Institutions have a relevant impact over regulated agents, public or private, inducing certain behaviors that would appear to be unintuitive, until further analysis is performed. While the three chapters of my dissertation might look like they cover very different subjects (violence and justice procurement, pension funding and sovereign default) they are all connected by a central theme: the unexpected consequences of public policies at the subnational level derived from a institutional framework.
The essays are:
- 1.Don’t Rush to Judgment: Justice Reform in Mexico and the Increase in Violence
- 2.Political Pension Contribution Cycles: Evidence from US States (co-authored)
- 3.The Adverse Consequences of Implicit Obligations: The Case of Mexican States
Chapter 1 analyzes the short-term effects on violence of implementing the Justice Reform in Mexico at the municipal level. Taking advantage of the documented “centrifugal implementation” (reform enactment took place first in municipalities close to state capitals), I find that there is evidence that Justice Reform increased organized crime related murder, contributing to explain 32% of their average rise at the municipal level. This positive effect can be attributed to the inexperience of Mexican subnational authorities in the new system, particularly in the case of local police forces, which lead to a loss in efficiency of justice procurement, reducing the probability of criminals getting sentenced to prison.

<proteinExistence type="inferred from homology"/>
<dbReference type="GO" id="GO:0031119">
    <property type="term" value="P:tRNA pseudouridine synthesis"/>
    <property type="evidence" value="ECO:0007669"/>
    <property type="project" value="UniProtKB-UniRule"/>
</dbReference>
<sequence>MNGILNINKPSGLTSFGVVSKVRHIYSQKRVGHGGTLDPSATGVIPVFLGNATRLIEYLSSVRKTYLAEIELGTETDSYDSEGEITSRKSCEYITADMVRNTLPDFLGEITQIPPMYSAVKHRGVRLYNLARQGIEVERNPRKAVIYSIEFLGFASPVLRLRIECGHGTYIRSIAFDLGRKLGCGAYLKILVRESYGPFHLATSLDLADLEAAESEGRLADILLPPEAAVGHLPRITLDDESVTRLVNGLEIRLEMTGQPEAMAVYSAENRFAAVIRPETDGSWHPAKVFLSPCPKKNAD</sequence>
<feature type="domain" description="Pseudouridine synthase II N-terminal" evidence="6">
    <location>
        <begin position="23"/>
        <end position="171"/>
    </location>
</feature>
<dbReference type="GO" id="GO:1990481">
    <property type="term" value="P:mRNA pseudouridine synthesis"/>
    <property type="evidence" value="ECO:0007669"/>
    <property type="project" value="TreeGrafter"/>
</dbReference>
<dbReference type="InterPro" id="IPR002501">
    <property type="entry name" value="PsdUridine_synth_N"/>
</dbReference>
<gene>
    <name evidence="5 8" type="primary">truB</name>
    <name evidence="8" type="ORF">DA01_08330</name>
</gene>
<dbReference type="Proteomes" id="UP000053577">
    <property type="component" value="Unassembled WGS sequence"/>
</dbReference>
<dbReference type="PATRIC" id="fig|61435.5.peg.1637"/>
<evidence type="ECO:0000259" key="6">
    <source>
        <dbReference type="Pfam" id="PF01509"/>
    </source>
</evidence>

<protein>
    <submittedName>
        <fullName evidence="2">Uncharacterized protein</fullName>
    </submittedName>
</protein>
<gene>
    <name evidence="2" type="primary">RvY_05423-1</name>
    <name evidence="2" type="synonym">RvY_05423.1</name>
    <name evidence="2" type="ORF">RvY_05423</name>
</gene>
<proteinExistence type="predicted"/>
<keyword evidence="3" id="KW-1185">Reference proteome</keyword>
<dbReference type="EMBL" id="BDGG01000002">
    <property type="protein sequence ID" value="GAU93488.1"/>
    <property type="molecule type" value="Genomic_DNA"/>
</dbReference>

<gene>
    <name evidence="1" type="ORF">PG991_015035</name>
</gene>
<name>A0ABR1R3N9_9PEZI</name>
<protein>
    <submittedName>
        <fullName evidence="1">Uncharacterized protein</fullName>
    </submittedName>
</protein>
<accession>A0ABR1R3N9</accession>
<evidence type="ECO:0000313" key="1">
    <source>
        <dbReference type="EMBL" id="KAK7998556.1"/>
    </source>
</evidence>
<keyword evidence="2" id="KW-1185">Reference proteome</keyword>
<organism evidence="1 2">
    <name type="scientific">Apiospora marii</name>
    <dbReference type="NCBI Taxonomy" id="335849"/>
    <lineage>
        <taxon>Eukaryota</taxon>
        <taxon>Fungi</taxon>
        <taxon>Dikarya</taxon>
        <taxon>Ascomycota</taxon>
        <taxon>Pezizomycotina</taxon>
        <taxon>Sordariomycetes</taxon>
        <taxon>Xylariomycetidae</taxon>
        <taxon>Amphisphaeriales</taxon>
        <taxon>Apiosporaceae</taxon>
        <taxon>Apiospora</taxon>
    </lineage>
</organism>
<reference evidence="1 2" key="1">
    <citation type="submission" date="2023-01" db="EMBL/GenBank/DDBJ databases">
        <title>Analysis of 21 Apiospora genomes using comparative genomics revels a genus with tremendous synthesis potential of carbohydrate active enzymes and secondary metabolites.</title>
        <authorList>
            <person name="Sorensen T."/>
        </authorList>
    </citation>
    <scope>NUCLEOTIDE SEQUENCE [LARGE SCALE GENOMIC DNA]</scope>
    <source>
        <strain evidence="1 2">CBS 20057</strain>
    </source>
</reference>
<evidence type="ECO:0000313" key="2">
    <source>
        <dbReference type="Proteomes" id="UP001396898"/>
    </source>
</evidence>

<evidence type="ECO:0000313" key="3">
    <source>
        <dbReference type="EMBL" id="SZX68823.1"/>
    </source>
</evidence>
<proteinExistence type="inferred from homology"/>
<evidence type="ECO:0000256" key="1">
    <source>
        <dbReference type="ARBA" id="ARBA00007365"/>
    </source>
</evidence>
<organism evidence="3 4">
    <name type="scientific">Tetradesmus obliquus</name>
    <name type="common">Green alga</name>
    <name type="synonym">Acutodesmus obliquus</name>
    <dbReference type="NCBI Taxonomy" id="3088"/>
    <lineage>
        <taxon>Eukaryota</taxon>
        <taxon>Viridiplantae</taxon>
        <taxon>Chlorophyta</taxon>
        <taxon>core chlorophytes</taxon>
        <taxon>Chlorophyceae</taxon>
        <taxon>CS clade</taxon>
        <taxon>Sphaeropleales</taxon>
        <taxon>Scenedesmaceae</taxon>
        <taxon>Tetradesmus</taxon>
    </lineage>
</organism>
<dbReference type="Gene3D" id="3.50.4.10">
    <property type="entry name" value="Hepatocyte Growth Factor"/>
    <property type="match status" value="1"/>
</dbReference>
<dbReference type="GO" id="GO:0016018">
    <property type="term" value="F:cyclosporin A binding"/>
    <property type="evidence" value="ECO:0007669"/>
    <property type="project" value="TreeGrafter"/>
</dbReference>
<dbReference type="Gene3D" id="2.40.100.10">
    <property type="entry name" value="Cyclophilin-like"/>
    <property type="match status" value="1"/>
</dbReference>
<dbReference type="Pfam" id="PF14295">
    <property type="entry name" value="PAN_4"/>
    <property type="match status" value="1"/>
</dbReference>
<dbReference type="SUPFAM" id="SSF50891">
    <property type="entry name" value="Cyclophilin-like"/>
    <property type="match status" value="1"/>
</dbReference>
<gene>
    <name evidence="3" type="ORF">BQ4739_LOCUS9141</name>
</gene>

In Chapter 2 my co-author and I explore the relationship between contributions to state pension funding as well as investment decisions of pension funds and gubernatorial elections in the USA on the period 2001-2014. We found that it is more likely for states to reduce their mandatory Annual Required Contribution (ARC) to pension funds during the pre-electoral year, in order to increase expenses, which we conjecture are aimed for the incumbent’s political gain, following the literature on political expenditure cycles. We also found changes in the allocation of pension funds invested in equity on electoral years, where subnational governments become less risk averse, while decisions to invest in more conservative assets (i.e. bonds) are made in non-electoral years. This is probably done by states to reduce the required ARC, since equity has higher expected returns, and the contribution depends directly on future financial gains, among other variables.
Finally, Chapter 3 provides a theoretical model to describe sudden realization of off-balance-sheet obligations as a driving force behind sovereign default. The exposed framework, inspired by Mexican States, provides a setup such that it is optimal for a sovereign to acquire both off and on-balance-sheet liabilities, through banks and contractors. The model allows for a situation where mass materialization of contractor liabilities leads to default. I provide numerical solutions, as well as an empirical analysis of Mexican Subnationals in the period 2008-2014, that motivate the proposed model.